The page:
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Aeronautics in the 20 Century

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In 1799, Sir George Cayley built the first true airplane, a kite mounted on a stick with a movable tail. It was crude, but it proved his idea worked, and from that first humble glider evolved the amazing machines that have taken us to the edge of space at speeds faster than sound. The first manned flight was done by a young boy in a glider designed by Cayley in 1849. Using Cayley’s glider, in 1894, Otto Lilienthal made the first controlled flights, shifting his body weight to steer a small glider.

Inspired by their success, Wilbur and Orville Wright experiment with aerodynamic surfaces to control an airplane in flight. On December 17, 1903, Wilbur and Orville Wright made four brief flights at Kitty Hawk with their first powered aircraft. The Wright brothers had invented the first successful airplane.

After World War One, the world was engulfed by the dream to cross the Atlantic by plane. Two British aviators, John Alcock and Arthur Whitten Brown, were able to complete this feat in 1919. They became heroes as they had accomplished this amazing new task. With imminent fame aviators and airplane producers looked to be apart of the next feat, a solo transatlantic flight. On May 21, 1927, Charles Lindbergh and his plane, The Spirit of St. Louis, a Ryan monoplane, flew nonstop New York to Paris, a flight of 3,600 miles. Both these feats appeased the media and people’s social ideas at the time.

In 1935, Howard Hughes set the landplane speed record at 352 mph in a Hughes H-1, a plane he had built for himself with the newest technology. The plane was fashioned with retractable landing gear and rivets that were flush with the body of the airplane. Both of these innovations reduced drag to increase speeds. Completed in 1947, the “Spruce Goose” was the largest airplane ever made.

To take a break from the actual development of the plane itself, Hans von Ohain of Germany and Frank Whittle, a British engineer, were the designer of the first operational jet engine. Ironically the engineers were not collaborating and had never met, but their designs ended up being very similar. In 1937 Ohain succeeded in being the first person to develop an airplane that successfully used a jet engine. With Whittle and Ohain’s ingenious to craft these engines, the speeds at which planes flew saw a great jump. The Messerschmitt Me 262, the first production military plane to use a jet engine, flew at 541 mph, a speed almost unimaginable at the time. An astonishing twelve years later, the jet engine went from a military prototype to a common commercial airline plane. The technology of this time period has forever changed the outlook of the airplane. Due to the recognition of iconic pilots, such as Charles Lindbergh, the common civilian became more trusting of air travel. Because of the increased demand for air travel, airplanes must grow larger to accommodate. Social acceptance pushed airplanes from the first self-equitable passenger plane, in 1933, to the 50 passengers Douglas C-54 Skymaster in 1945. Because the acceptance and astonishment of the common masses, plane’s flying distance, and size both grew.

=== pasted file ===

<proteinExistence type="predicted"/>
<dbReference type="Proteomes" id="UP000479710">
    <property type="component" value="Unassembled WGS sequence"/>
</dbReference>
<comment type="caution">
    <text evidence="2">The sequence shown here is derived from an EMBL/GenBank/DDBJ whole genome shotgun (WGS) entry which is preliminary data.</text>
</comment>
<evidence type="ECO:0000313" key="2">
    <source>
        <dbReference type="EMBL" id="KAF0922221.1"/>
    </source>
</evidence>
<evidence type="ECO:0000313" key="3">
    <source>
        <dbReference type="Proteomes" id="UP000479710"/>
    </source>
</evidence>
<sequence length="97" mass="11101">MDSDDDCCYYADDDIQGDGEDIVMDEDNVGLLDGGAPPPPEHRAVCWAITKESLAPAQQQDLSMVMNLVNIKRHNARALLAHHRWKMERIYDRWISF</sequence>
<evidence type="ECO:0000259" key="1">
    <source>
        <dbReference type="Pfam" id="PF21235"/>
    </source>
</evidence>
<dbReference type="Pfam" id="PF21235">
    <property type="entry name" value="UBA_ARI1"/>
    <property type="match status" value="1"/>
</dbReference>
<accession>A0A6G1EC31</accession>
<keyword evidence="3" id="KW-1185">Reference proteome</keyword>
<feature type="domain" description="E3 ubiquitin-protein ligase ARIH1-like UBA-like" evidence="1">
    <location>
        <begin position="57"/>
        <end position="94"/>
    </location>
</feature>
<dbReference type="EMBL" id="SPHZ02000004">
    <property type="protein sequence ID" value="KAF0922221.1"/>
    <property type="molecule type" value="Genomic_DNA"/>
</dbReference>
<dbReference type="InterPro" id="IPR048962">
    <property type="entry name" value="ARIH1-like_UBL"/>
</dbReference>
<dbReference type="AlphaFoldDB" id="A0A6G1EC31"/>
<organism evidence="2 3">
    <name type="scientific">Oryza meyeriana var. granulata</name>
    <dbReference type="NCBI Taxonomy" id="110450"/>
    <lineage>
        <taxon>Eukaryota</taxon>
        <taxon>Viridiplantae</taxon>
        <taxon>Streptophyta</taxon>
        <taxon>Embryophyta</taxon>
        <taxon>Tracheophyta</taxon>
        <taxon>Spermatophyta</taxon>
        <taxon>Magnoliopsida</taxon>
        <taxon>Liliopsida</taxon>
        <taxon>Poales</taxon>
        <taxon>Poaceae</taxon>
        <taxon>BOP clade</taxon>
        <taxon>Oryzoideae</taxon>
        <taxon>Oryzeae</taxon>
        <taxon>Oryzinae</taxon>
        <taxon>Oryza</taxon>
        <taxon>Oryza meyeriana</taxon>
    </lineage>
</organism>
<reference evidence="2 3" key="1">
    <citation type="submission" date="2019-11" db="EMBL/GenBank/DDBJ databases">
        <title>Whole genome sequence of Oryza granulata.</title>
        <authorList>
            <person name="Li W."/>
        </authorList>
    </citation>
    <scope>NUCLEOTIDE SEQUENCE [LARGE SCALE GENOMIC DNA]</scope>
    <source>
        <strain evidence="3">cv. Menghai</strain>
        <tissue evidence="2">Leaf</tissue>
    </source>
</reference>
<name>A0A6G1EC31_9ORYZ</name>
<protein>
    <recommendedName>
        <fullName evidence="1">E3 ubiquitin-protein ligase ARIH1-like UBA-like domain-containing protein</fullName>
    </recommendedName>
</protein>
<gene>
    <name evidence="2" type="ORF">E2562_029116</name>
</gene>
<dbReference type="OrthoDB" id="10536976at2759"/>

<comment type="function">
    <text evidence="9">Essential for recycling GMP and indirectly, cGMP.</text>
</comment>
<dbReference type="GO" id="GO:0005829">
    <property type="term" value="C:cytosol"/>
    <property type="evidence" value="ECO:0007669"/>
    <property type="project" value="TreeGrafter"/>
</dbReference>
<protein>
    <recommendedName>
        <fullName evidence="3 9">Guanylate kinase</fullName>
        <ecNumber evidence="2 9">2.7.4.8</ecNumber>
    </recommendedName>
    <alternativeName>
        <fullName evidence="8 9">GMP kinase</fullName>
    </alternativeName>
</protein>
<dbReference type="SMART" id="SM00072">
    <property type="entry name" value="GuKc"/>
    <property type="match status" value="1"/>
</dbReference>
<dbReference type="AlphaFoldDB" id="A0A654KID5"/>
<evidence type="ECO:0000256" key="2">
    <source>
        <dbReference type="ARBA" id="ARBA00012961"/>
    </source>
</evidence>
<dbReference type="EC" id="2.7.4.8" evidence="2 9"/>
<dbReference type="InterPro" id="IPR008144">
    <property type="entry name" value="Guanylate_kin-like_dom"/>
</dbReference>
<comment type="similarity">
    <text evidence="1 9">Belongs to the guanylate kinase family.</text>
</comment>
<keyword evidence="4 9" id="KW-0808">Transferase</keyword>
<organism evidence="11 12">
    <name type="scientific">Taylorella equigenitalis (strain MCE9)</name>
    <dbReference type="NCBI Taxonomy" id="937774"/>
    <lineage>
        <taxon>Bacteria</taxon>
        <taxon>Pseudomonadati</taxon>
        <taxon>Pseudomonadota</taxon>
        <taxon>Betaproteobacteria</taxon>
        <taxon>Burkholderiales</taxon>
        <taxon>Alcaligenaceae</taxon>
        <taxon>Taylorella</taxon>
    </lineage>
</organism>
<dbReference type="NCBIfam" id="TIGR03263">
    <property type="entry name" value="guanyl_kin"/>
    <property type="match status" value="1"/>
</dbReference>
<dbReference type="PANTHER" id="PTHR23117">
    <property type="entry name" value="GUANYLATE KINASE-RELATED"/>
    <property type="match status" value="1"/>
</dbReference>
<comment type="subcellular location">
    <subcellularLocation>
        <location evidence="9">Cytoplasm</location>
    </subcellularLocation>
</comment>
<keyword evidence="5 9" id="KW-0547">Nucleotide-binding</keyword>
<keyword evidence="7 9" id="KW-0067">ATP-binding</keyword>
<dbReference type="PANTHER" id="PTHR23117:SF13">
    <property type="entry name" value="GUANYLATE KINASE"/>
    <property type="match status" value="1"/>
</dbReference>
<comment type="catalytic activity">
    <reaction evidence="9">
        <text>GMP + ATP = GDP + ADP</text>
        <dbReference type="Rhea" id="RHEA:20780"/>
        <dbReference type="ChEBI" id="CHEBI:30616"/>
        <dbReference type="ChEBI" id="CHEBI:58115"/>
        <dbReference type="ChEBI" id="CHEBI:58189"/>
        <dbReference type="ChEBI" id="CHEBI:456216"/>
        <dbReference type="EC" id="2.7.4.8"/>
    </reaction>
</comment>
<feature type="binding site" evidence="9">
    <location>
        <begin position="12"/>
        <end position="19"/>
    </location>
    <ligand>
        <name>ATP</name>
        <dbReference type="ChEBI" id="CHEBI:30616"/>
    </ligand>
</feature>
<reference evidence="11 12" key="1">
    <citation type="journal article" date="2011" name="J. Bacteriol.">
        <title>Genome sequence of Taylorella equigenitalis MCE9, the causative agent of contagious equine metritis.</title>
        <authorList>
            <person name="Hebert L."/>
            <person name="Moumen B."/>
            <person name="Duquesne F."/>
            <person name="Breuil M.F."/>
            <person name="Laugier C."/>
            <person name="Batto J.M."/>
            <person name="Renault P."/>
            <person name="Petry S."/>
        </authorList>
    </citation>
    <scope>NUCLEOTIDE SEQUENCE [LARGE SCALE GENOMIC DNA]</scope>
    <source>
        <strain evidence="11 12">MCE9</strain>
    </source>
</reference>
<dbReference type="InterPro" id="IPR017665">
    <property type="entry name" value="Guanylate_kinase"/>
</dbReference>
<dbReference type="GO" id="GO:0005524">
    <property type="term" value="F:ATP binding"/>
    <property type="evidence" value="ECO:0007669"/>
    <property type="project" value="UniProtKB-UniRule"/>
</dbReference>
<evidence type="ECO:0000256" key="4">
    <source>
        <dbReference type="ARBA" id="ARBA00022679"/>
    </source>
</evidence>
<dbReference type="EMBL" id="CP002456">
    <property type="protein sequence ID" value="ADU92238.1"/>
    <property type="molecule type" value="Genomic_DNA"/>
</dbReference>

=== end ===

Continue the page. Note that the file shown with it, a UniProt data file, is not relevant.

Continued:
It is amazing to think that at the beginning of WWI (1914) military planes were built to fly at average speeds of around 70 miles per hour, but by the end of the war (1918) planes were averaging twice that speed. Since then, the plane’s abilities have only gone up with the fastest speed record being recorded at 4,500 miles/h (7,200 km/h)! Speed is only one example of how war has helped the development and it is astonishing to think that there are still so many possibilities in aeronautics.

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